This page-turner of a debut novel shines with realistic dialogue and humor that masterfully eases us into sharp and nuanced cultural commentary about race, class, and the futility of our good intentions.
Emira is adrift, 25, black, out of college, and working as a babysitter three days a week for an upper-class white family in the suburbs to supplement her meager income as an office temp while she watches her peers settle into careers, relationships and financial stability she doesn’t feel quite grown enough to achieve. The thing is, she actually loves her work with her “favorite little person”. One night while babysitting, a racially charged incident forever changes Emira’s prospects and throws her on an unexpected crash course directly in conflict with her employer, Alix Chamberlain.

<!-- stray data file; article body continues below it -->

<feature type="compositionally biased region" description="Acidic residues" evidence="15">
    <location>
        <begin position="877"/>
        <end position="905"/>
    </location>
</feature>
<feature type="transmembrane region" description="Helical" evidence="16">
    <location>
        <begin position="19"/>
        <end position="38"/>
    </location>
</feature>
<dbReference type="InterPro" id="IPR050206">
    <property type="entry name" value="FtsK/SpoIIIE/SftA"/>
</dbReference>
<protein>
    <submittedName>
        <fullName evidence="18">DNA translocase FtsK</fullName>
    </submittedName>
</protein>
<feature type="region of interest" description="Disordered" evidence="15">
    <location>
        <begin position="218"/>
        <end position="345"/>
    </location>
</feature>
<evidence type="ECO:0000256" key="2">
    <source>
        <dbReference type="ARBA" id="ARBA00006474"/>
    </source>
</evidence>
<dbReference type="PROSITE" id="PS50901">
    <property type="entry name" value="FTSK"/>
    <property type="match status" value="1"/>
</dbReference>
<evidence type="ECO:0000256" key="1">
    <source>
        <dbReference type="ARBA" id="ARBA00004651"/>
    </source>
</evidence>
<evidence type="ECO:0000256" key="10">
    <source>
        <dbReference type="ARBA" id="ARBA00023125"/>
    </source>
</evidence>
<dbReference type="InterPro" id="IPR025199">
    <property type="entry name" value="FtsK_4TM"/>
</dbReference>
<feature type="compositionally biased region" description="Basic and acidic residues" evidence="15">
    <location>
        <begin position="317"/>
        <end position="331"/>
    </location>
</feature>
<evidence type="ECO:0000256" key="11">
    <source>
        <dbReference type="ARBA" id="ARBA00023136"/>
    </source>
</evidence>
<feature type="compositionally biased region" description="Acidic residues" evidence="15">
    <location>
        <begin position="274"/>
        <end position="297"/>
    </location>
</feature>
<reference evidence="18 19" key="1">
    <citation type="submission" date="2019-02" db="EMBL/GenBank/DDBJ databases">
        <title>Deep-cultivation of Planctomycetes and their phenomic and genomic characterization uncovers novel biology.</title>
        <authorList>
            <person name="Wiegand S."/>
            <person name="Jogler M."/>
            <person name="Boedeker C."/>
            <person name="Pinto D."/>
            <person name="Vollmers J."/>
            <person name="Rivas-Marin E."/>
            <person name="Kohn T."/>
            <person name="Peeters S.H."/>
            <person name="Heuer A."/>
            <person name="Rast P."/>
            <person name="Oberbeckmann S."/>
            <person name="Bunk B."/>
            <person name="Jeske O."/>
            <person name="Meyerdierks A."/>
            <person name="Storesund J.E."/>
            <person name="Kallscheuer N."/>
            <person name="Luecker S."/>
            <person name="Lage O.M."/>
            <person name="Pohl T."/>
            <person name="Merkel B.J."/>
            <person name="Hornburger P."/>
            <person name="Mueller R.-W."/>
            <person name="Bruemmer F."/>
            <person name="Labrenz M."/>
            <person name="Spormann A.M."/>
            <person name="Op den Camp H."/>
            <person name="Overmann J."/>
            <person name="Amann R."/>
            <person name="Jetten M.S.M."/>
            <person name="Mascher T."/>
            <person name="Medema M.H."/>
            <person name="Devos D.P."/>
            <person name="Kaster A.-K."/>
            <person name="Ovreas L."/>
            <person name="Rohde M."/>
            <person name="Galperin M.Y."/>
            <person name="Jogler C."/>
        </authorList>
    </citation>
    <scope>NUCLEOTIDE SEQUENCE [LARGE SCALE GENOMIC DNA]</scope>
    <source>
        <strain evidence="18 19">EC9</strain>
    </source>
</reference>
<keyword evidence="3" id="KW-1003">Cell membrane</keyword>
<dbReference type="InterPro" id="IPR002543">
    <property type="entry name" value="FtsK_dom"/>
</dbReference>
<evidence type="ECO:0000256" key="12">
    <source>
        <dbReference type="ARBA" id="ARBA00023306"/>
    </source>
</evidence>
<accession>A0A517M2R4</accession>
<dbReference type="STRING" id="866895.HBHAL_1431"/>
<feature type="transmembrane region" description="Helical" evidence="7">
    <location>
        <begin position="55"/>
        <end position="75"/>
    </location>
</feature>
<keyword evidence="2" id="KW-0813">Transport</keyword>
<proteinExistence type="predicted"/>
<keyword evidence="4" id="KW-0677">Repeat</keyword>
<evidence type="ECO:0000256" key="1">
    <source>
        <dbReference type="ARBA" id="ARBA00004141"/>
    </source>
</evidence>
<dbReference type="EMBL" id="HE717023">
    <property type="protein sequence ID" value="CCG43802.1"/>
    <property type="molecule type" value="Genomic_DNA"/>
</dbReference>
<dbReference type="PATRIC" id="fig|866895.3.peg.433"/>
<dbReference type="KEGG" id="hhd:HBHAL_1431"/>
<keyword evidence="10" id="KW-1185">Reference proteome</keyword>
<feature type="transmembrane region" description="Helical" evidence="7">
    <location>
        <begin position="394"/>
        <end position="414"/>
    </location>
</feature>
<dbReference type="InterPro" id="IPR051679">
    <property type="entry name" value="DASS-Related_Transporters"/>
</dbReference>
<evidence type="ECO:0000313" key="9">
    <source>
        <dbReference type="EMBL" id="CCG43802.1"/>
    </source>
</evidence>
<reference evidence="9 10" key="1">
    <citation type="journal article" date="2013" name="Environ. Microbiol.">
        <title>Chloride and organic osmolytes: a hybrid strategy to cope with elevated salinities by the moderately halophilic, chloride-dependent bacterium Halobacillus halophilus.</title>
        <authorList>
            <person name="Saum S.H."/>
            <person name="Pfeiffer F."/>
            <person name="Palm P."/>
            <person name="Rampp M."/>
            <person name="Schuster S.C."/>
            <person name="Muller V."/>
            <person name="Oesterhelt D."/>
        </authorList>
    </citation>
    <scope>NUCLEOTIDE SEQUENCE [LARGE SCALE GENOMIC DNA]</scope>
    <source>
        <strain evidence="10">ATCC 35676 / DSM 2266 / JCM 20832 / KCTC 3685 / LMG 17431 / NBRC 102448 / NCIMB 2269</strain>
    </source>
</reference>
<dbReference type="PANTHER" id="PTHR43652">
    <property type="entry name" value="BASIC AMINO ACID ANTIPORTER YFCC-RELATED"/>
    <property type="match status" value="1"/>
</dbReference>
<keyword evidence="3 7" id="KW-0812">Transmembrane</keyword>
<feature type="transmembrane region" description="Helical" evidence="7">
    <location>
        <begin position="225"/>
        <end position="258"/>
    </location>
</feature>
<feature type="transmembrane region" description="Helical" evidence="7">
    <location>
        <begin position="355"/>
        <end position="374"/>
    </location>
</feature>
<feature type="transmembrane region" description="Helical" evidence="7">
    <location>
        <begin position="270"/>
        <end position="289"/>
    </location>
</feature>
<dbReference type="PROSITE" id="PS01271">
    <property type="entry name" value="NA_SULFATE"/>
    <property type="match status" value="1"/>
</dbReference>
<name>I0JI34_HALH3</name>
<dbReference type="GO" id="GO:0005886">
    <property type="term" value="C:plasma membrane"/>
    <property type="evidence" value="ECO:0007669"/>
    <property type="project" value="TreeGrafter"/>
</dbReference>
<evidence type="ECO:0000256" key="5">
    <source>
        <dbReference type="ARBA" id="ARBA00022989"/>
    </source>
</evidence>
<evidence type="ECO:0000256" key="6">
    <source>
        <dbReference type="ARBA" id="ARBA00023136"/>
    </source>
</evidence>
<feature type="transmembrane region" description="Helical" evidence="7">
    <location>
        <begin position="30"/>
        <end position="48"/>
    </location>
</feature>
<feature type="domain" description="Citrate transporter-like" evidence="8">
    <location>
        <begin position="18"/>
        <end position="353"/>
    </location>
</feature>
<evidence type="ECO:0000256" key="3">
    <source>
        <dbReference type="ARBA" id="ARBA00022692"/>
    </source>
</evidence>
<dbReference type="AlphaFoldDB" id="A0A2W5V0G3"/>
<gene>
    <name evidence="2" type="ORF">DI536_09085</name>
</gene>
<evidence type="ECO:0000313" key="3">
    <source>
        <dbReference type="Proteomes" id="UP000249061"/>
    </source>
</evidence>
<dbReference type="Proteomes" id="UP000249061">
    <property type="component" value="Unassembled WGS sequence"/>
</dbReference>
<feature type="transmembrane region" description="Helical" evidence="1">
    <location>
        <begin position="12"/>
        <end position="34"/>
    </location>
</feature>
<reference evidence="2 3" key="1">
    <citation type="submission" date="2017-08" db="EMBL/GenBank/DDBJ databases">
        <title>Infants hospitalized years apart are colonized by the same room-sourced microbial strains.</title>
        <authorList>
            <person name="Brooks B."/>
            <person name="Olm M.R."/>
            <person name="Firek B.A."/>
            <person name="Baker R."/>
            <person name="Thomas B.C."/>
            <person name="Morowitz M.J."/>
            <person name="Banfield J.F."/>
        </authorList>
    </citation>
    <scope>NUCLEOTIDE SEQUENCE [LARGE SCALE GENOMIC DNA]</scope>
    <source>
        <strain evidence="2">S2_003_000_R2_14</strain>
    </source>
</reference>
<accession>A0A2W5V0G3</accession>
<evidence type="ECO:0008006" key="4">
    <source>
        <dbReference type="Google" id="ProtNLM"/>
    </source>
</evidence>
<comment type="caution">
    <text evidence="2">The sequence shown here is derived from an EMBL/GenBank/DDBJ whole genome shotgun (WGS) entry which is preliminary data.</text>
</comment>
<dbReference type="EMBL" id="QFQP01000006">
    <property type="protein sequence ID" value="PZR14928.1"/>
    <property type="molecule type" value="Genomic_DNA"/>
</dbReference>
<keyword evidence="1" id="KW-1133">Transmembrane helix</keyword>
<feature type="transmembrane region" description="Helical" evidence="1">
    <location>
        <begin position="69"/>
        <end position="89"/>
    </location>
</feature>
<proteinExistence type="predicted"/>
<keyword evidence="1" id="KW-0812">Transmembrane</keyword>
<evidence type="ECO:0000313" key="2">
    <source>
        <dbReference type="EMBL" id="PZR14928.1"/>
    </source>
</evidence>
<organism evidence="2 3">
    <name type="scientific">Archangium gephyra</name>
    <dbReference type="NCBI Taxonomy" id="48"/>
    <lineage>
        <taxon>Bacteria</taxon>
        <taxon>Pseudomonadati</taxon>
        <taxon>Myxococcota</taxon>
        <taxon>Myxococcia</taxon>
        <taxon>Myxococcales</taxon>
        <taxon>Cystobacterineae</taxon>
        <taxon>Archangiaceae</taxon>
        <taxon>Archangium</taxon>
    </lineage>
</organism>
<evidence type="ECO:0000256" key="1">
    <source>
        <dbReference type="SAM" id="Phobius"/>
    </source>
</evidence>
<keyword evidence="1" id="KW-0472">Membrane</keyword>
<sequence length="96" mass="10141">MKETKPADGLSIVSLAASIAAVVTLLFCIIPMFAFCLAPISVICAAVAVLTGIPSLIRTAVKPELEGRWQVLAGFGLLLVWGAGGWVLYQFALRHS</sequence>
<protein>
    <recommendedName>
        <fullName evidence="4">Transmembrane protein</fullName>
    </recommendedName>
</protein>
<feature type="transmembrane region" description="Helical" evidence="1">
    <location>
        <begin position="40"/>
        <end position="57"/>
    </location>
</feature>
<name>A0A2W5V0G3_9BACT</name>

I couldn’t put this book down and made my way through it quickly. This is an enjoyable, breezy page-turner that will appeal to fans of Crazy Rich Asians, while fans of more literary fare will appreciate the relevant social issues that drive the story.